In English, many things are named after a particular country – but have you ever wondered what those things are called in those countries?
- A mutt the colour of dun stood near by, barking every now and again.
- Surrounding the cone on three sides were high walls of volcanic rock forming an amphitheater almost a mile and a half wide, a subtle palette of dun, gray, and beige.
2(horse)caballo pardo masculine
- A white-fire blaze rang past her ear, and impacted the ground three paces before his gelding - the dun nickered it's anger at being so rudely startled, and danced around a moment.
- He laid the blanket on the back of the gaunt dun, moving his mouth - talking?
- ‘You were jumping so beautifully, and Minty looked so wonderful,’ she whispered, her fingers knotted in the sheets as she leaned close, speaking of his show-jumper, the gorgeous dun, ‘The triple.’
- She was his mount, a unicorn mare with a dun's coat.
- The Indians ride bareback on paints (white horses with dark colored markings) and duns (grayish brown horses) with snaffle bridles.
- They were roans, grullas and duns, he said.
- Two of his mares were hitched to it; a cream dun and a paint.
- The two stallions, a dun and a bay, were bred in Scotland by breeder and judge from Stirlingshire.
- Three women were working in the kitchen and a man was sitting at the table, sipping black coffee from a cup bigger than the dun's hoof.
- He crowed, bringing the dun, Kai, to a skidding halt just feet away from her.
1to dun sb for sth — acosar / apremiar a algn para que pague algo
2dunning present participle(notice/letter) en que se exige el pago de una deuda
- Hospitals and doctors were dunning them for $15,000 in unpaid claims.
- He invoiced the corporations for product placement, and when he went on tour to promote the book, he read a selection of the past-due letters he'd written, dunning the corporations for nonpayment.
- It wasn't a charity deal: Like other pro runners, the Elites would still have to pay 15 percent of their prize money, endorsements, and appearance fees, and once they started earning they'd also be dunned for rent.
- When the Republic took a village, they would allow the landlord to dun the peasants for the lost money, something which hardly endeared the ‘democratic’ regime to its new citizens.
- They even tried to dun me while I was in the hospital!
- The Vendome incident would haunt him for a long time, since well after he had served his prison sentence the Republican government would be dunning him for 500,000 francs, the cost of restoring the column.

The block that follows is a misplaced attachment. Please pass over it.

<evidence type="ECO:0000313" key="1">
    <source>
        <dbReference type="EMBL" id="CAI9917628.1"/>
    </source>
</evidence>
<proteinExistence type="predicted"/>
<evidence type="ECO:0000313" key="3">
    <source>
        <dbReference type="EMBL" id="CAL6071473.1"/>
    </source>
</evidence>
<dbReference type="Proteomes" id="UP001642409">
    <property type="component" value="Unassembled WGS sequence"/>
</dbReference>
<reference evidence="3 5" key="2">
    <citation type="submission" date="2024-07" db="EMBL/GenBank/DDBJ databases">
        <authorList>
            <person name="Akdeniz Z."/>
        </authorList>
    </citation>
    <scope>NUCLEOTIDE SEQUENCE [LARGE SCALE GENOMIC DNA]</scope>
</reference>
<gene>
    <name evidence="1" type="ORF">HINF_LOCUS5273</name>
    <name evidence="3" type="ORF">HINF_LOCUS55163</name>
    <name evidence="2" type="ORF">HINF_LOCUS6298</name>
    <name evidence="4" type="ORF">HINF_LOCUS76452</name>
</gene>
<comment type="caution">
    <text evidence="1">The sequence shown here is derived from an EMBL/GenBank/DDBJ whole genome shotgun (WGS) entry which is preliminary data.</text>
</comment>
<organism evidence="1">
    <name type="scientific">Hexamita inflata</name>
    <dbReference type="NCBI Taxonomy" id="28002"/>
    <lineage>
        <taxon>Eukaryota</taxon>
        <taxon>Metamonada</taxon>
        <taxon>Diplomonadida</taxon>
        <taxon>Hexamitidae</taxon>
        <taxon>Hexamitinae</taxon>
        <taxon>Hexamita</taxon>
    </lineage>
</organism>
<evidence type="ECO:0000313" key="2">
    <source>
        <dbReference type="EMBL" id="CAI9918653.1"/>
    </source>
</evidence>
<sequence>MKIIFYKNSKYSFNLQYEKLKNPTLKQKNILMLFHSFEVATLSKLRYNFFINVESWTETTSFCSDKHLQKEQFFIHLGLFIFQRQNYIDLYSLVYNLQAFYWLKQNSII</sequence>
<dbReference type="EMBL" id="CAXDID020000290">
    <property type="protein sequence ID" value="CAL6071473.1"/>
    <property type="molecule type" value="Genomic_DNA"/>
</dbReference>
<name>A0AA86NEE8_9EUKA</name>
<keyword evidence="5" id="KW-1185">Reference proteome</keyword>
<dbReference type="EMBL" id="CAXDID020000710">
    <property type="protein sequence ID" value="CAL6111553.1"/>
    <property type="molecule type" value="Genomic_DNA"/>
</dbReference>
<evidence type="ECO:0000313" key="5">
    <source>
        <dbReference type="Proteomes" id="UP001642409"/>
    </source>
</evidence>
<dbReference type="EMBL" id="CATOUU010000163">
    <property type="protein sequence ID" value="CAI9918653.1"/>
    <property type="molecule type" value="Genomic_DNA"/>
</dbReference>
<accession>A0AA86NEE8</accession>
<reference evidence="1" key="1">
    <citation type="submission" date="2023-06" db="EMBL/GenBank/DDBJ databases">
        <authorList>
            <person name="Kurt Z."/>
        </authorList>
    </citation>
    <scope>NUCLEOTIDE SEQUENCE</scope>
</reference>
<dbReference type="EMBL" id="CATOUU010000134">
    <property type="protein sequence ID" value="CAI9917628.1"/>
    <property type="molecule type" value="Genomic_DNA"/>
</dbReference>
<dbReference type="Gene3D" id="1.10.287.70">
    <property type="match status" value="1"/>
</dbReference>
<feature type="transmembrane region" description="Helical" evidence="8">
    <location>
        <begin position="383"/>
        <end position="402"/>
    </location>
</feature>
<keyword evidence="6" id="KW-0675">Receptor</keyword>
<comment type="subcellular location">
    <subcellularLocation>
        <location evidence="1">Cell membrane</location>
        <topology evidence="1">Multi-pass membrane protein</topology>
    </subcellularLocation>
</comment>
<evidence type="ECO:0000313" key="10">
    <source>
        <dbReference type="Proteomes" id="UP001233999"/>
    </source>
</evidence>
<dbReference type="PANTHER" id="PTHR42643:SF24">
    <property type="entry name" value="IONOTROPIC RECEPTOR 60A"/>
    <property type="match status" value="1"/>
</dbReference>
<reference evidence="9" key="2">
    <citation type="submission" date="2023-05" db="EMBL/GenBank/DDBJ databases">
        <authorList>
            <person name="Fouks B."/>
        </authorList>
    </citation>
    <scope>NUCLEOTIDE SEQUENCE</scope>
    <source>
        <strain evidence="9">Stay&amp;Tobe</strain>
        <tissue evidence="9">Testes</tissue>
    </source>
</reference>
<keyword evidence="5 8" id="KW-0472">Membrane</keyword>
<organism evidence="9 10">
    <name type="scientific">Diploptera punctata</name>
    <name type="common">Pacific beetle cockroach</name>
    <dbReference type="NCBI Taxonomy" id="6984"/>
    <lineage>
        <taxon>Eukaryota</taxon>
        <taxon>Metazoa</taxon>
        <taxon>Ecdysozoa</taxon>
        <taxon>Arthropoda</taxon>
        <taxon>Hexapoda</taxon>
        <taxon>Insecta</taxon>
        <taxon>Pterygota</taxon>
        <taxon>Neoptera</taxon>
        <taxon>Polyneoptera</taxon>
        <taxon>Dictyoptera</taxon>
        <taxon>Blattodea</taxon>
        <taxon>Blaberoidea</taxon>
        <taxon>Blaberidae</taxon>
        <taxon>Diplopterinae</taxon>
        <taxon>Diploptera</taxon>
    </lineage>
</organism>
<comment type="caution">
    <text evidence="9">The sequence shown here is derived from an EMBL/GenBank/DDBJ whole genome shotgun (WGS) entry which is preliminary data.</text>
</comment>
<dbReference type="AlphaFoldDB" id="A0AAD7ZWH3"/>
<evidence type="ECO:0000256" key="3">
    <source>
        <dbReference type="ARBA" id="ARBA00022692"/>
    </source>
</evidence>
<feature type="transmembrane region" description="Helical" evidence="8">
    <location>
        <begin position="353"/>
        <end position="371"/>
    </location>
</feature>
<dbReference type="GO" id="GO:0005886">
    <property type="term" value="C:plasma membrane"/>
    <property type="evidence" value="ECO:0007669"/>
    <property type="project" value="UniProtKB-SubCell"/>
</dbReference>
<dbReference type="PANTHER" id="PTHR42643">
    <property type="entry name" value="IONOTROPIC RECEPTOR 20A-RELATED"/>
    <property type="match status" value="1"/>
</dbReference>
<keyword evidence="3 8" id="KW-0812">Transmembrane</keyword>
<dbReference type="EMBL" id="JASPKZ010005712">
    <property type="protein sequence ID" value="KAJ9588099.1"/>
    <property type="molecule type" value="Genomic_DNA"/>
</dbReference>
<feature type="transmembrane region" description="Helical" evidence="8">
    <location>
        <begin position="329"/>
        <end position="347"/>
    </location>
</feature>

- Yet, they don't mind dunning parents when scofflaw children can't pay their bills.
- Indeed, the biblical law is that debtors may not be dunned for repayment.
- She also collected small sums from people who owed her husband, including another female friend, whom she dunned for $20.
- But to fund its new law, Maryland needs to dun taxpayers across the state an extra $1.3 billion a year.
- They had been dunning me for a £10 bill I had naively thought I would leave to the next serious accounting.
- The fliers included information about gun safety and dunned recipients for donations to the partnership, which helped lead efforts to ban concealed carry permits.
- In trying to dun the states, the cigarette giants are invoking a little-noticed clause in the 1998 deal.
- Simple - until the losses get so high that the suppliers can't be dunned to fill out the OE profit projections, it's a case of ‘let the good times roll.’
- The tax dunned chemical and oil companies, among other industries, for money to clean up ‘orphan’ Superfund sites - sites whose owners have absconded or have gone bankrupt.
- Aside from the fact that no one will let us have anything on credit - save for the butcher and baker, which will also cease at the end of this week - I am being dunned for the school fees, the rent, and by the whole gang of them.
- Have I decided to stop dunning you for contributions?
English has borrowed many of the following foreign expressions of parting, so you’ve probably encountered some of these ways to say goodbye in other languages.
Many words formed by the addition of the suffix –ster are now obsolete - which ones are due a resurgence?
As their breed names often attest, dogs are a truly international bunch. Let’s take a look at 12 different dog breed names and their backstories.